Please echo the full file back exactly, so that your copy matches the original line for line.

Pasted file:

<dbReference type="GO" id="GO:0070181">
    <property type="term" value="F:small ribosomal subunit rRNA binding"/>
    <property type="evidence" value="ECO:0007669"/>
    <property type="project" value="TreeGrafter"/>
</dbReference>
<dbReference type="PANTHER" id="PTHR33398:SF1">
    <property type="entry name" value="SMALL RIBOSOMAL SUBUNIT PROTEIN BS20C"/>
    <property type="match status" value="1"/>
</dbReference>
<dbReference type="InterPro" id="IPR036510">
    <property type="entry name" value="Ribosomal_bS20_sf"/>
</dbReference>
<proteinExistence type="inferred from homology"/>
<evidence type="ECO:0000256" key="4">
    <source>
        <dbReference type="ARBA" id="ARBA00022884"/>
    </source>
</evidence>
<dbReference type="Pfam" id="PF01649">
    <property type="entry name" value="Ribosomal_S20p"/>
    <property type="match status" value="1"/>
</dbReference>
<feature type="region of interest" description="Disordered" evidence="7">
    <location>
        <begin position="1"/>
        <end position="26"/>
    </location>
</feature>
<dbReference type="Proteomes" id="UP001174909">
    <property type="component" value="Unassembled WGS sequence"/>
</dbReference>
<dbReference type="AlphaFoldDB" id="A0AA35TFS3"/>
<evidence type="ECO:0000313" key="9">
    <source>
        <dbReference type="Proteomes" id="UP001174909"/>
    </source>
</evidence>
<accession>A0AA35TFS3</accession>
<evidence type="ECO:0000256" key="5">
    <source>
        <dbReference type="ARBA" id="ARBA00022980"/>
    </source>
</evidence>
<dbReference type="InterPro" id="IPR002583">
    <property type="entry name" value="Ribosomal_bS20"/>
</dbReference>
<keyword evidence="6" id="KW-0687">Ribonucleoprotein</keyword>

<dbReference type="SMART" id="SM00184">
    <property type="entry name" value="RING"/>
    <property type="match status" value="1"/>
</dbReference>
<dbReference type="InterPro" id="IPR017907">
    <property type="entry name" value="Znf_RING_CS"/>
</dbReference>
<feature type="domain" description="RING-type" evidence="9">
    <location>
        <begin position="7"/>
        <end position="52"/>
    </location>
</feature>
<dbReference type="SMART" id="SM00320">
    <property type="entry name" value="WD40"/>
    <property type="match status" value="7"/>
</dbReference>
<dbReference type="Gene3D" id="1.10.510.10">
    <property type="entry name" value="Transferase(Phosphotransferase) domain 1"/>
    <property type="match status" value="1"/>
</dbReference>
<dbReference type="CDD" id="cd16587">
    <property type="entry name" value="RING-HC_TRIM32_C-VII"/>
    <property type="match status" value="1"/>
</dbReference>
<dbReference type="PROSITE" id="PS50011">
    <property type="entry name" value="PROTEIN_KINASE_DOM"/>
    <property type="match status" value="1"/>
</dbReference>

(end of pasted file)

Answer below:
<dbReference type="GO" id="GO:0070181">
    <property type="term" value="F:small ribosomal subunit rRNA binding"/>
    <property type="evidence" value="ECO:0007669"/>
    <property type="project" value="TreeGrafter"/>
</dbReference>
<dbReference type="PANTHER" id="PTHR33398:SF1">
    <property type="entry name" value="SMALL RIBOSOMAL SUBUNIT PROTEIN BS20C"/>
    <property type="match status" value="1"/>
</dbReference>
<dbReference type="InterPro" id="IPR036510">
    <property type="entry name" value="Ribosomal_bS20_sf"/>
</dbReference>
<proteinExistence type="inferred from homology"/>
<evidence type="ECO:0000256" key="4">
    <source>
        <dbReference type="ARBA" id="ARBA00022884"/>
    </source>
</evidence>
<dbReference type="Pfam" id="PF01649">
    <property type="entry name" value="Ribosomal_S20p"/>
    <property type="match status" value="1"/>
</dbReference>
<feature type="region of interest" description="Disordered" evidence="7">
    <location>
        <begin position="1"/>
        <end position="26"/>
    </location>
</feature>
<dbReference type="Proteomes" id="UP001174909">
    <property type="component" value="Unassembled WGS sequence"/>
</dbReference>
<dbReference type="AlphaFoldDB" id="A0AA35TFS3"/>
<evidence type="ECO:0000313" key="9">
    <source>
        <dbReference type="Proteomes" id="UP001174909"/>
    </source>
</evidence>
<accession>A0AA35TFS3</accession>
<evidence type="ECO:0000256" key="5">
    <source>
        <dbReference type="ARBA" id="ARBA00022980"/>
    </source>
</evidence>
<dbReference type="InterPro" id="IPR002583">
    <property type="entry name" value="Ribosomal_bS20"/>
</dbReference>
<keyword evidence="6" id="KW-0687">Ribonucleoprotein</keyword>

<dbReference type="SMART" id="SM00184">
    <property type="entry name" value="RING"/>
    <property type="match status" value="1"/>
</dbReference>
<dbReference type="InterPro" id="IPR017907">
    <property type="entry name" value="Znf_RING_CS"/>
</dbReference>
<feature type="domain" description="RING-type" evidence="9">
    <location>
        <begin position="7"/>
        <end position="52"/>
    </location>
</feature>
<dbReference type="SMART" id="SM00320">
    <property type="entry name" value="WD40"/>
    <property type="match status" value="7"/>
</dbReference>
<dbReference type="Gene3D" id="1.10.510.10">
    <property type="entry name" value="Transferase(Phosphotransferase) domain 1"/>
    <property type="match status" value="1"/>
</dbReference>
<dbReference type="CDD" id="cd16587">
    <property type="entry name" value="RING-HC_TRIM32_C-VII"/>
    <property type="match status" value="1"/>
</dbReference>
<dbReference type="PROSITE" id="PS50011">
    <property type="entry name" value="PROTEIN_KINASE_DOM"/>
    <property type="match status" value="1"/>
</dbReference>